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Re-Engaging the Workplace: Physical Space Considerations
Returning to work and bringing employees back to the office amid the COVID-19 pandemic is likely going to look different for every employer. But long before HR sends any kind of “Welcome Back” email, there are some common elements of the physical workspace that organizational leadership should examine, with an eye toward creating safe experiences.
Why Workspaces Should Be Updated
The longer the coronavirus continues, the more we learn about its effects. By now, we’re all relatively well-versed in the adverse health issues that may accompany COVID-19. In addition to those, there are other ancillary complications likely impacting even your best employees such as stress and anxiety, which can lead to lower productivity.
Our physical environment can help mitigate not only the health risks of COVID-19 but also the mental and emotional ones as well. In fact, professional settings can play a critical role in maintaining and improving physical and mental health and wellbeing. From the obvious, such as maintaining social distancing, to the not-so-obvious, such as HVAC, consider the following a checklist of suggested changes, and leverage them as guideposts for updating your workspace.
Any changes you implement will show employees that you care and will go a long way toward restoring their confidence in re-entering the office. Not to mention the fact that “employers are responsible for providing a safe and healthy workplace” per the OSH Act of 1970. Additionally, the Centers for Disease Control and Prevention (CDC) offers coronavirus guidance for businesses and employers to help prevent the spread of COVID-19.
Recommended Workplace Updates
Capacity[body] Look at strategically reducing the total number of employees in your facility at a given time. This can be done by considering the different roles and needs for each employee to continue to be successful. Reducing the number of staff will help minimize exposure and ensure there’s room for appropriate physical distancing. Capacity can be cut by allowing employees to work from home or staggering shifts. When looking at capacity, also be sure to consider any local and state recommendations and/or mandates.
Redirecting the way people move throughout your space can reduce exposure by helping to maintain safe physical distances. The goal is to shift foot traffic where necessary to reduce opportunities for employees to come into close contact. Once you have the paths figured out, employ signage and wayfinding to guide employees along these new routes.
Furniture Arrangement & Setup
One of the key elements of creating a healthy workspace is the arrangement and orientation of workspaces to ensure employees can remain a safe distance from others. Desks and other workstations may need to be spread out in support of physical distancing guidelines, allowing for at least 6 feet between people. This may require breaking up and altering work pods, and adding additional physical barriers, such as dividers or panels. Sneeze guards are also a good solution, especially for reception areas and service points. See our Procurement Quick Reference Guide for these options and others.
Use of Common Areas
Bathrooms, kitchens, lunch areas, conference rooms… these are all common spaces that need to be reviewed and rethought. Simple solutions, such as closing every other bathroom stall, moving the microwave further away from the fridge, and limiting capacity in dining areas may suffice. Or you might have to consider more complex options, such as finding a larger space better suited to meetings to accommodate physical distancing protocols, or setting up a secondary makeshift kitchen. Again, signage can help employees understand how they are or aren’t supposed to engage with these environments in the workplace.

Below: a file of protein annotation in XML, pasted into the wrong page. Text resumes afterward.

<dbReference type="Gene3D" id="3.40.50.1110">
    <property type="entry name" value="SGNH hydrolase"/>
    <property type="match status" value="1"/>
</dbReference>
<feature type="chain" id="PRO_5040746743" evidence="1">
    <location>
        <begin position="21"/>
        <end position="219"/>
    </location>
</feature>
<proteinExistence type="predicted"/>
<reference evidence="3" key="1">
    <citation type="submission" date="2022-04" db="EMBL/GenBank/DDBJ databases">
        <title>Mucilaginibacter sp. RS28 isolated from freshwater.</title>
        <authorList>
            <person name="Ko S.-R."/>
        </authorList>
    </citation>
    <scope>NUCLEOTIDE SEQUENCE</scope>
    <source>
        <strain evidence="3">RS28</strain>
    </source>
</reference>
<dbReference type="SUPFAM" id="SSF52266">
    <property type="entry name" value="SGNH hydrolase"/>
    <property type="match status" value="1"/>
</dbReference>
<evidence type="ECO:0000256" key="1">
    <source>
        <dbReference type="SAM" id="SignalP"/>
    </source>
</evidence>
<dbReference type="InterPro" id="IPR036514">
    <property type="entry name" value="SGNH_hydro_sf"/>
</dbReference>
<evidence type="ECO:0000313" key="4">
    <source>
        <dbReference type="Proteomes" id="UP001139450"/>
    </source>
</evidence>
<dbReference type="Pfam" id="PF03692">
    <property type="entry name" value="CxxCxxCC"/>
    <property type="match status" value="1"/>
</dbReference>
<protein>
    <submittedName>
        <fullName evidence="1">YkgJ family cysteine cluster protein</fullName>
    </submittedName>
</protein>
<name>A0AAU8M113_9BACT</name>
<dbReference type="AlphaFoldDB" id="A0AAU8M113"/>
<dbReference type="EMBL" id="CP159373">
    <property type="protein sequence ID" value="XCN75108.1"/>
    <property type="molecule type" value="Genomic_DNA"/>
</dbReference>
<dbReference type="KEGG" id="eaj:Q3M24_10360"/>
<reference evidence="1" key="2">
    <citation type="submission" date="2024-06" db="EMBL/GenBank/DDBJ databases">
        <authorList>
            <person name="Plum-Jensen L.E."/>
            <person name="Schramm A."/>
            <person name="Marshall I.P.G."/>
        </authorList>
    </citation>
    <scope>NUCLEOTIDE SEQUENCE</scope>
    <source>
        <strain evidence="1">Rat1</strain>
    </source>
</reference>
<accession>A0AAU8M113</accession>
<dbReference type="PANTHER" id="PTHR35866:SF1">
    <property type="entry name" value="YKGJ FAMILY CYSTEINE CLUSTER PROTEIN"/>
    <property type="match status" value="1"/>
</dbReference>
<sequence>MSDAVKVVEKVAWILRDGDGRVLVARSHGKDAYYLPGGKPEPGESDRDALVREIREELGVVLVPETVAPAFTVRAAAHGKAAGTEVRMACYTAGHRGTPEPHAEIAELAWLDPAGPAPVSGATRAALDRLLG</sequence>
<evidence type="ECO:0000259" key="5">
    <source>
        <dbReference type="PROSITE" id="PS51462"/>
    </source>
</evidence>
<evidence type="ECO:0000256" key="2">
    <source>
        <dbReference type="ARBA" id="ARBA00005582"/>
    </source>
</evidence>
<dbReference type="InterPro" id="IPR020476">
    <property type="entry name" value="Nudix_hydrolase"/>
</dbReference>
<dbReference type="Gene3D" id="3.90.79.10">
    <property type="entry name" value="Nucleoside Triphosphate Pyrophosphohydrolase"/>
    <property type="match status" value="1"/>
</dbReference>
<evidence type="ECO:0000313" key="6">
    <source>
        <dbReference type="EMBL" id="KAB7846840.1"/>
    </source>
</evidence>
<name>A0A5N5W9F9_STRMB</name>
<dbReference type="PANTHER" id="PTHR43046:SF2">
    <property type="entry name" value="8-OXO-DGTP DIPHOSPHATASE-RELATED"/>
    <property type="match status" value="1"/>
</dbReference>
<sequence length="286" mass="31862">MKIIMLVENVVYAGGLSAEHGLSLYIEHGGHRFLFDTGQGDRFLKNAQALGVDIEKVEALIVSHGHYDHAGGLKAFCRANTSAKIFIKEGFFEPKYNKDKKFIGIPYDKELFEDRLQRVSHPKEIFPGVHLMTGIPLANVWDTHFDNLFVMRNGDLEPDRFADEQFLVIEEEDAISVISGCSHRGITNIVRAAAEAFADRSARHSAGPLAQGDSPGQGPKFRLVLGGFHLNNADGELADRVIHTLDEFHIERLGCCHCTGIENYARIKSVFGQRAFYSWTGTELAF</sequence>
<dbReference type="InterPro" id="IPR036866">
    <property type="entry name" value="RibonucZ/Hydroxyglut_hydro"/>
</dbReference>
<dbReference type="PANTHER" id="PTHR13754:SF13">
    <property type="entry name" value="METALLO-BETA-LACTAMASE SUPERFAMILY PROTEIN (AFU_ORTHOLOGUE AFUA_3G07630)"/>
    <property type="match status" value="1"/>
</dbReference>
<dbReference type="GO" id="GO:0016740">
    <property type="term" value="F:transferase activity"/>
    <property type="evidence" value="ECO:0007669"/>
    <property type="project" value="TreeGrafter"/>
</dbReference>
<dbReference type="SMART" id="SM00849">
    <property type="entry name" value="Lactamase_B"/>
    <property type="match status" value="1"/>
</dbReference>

Both the CDC and the American Society of Heating, Refrigerating, and Air Conditioning Engineers (ASHRAE) have come out with guidance for HVAC systems as it relates to airflow and ventilation in non-medical settings. The CDC version includes some of the recommendations from ASHRAE. We’ve combed both, and married them with our experience in our HVAC Quick Reference Guide. A few takeaways include maintaining 40%-60% relative humidity, increasing outside air to your building, and upgrading to MERV 13 or MERV 14 filters. Read our guide or the other sources for more details.
From the confined quarters to the touch-required buttons to the limited air circulation, elevators present a unique challenge. Encourage all the same health and safety measures we’ve already discussed, i.e. limited capacity, physical distancing, and handwashing (after every elevator ride) that you do throughout the rest of your building. Also, encourage employees to take the stairs as much as possible. Discourage talking and leaning up against the elevator’s walls or railings. Use signage in and around your elevators to reinforce all the dos and don’ts.
Let Us Help
We understand updating your office in response to COVID-19 is a lot to tackle, especially on top of running a business. That’s why Progressive AE is here to help. Whether you’re interested in layout recommendations, space reconfigurations, signage strategy, HVAC updates, product procurement, or something else, contact us with your needs. We’ll help you and your employees return to work as safely as possible.
This is the first post in our “Re-Engaging the Workplace” series, which looks at strategic ways organizations can safely, responsibly, and supportively bring employees back to the office. Come back at the end of the month to read our next post.